Dallas officials working to speed up building permit process during housing shortage
Developers and business owners complain that delays in Dallas' permitting process is getting in the way of building new houses and apartments at a time when there's a shortage. But City Manager T.C. Broadnax said his staff are working to speed that up.
Broadnax wants to fill vacant positions, replace the outdated permitting software and improve workflow.
“We are going to hire. We're going to fill the seats. It is not a revenue issue it is about finding a way to get better. And we will measure that by the speed at which we can produce the turnaround times in the permitting,” he said at a city council meeting Wednesday.
Developers say it can take more than 40 days to get a permit in Dallas for a single-family home, according to D Magazine. Permits in Grand Prairie are processed in approximately 10 business days. And in Fort Worth 7 days.
Dallas city council members blame the city's broken permitting system on staff shortages, lack of accountability and communication.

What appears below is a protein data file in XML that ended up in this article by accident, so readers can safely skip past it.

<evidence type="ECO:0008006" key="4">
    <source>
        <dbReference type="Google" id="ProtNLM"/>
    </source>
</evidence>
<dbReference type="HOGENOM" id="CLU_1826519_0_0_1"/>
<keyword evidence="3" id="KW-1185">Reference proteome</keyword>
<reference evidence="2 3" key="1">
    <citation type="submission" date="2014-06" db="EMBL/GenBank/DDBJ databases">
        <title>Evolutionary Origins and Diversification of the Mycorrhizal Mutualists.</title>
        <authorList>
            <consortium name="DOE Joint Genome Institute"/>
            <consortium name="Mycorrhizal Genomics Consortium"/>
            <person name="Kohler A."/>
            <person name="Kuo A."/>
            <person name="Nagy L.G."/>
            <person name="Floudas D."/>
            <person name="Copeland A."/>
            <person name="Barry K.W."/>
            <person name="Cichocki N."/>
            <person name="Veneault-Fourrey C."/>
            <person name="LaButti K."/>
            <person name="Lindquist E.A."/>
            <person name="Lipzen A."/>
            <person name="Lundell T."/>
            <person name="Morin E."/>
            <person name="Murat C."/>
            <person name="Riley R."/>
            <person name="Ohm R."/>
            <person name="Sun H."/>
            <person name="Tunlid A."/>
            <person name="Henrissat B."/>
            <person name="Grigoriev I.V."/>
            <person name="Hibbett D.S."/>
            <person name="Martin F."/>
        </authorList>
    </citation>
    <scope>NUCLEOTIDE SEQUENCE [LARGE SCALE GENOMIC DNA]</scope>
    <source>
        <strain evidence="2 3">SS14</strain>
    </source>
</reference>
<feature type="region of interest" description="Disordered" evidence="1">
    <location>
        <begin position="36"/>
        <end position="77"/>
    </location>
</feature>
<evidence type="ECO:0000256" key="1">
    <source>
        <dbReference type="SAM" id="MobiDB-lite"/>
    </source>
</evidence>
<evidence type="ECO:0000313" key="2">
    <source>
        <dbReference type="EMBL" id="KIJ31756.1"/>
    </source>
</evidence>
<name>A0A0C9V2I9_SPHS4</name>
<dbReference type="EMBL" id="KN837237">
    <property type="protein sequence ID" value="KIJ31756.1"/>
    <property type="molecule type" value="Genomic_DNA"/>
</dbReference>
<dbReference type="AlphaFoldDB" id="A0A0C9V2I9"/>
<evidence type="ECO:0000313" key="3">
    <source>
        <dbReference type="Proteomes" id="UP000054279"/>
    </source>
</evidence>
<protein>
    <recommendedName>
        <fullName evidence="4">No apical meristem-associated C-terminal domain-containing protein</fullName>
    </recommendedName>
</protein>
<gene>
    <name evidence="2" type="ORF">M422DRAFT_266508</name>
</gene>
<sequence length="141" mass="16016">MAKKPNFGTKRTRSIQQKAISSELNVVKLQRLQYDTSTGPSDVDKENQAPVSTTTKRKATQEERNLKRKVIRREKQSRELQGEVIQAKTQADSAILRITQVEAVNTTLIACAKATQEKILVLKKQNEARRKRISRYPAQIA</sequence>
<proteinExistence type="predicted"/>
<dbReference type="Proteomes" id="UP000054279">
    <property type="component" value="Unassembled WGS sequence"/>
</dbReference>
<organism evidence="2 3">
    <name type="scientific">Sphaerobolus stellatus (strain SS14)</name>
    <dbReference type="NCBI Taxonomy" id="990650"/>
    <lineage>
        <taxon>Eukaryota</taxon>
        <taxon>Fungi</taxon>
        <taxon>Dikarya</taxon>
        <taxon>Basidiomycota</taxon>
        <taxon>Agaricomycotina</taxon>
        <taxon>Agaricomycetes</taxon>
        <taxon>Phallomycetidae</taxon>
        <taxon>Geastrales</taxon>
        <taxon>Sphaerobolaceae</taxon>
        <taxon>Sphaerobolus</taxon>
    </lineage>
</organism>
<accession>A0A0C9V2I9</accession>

"If we need the people, hire the people, pay them,” Council Member Paula Blackmon said.
Blackmon is the co-chair of a workgroup created by Major Eric Johnson tasked to come up with ways to streamline the city’s building permitting process. She, along with Council Member Chad West and Paul Ridley, questioned why the city is hiring an outside company for manpower instead of hiring and training city staff to review and approve permit applications.
“Is there some inherent reason why they (contracted workers) are more efficient than city employees?” Ridley said. “If it’s a matter of they are able and we are not and that’s because of respective pay scales, why don’t we pay our reviewers more?”
City staff said it will begin a compensation study in June that will look at how Dallas pays compared to other cities and whether salaries for new hires should be boosted.
Broadnax said a new online platform will lay out the process and estimate how long it will take to get a permit.
KERA News is made possible through the generosity of our members. If you find this reporting valuable, consider making a tax-deductible gift today. Thank you.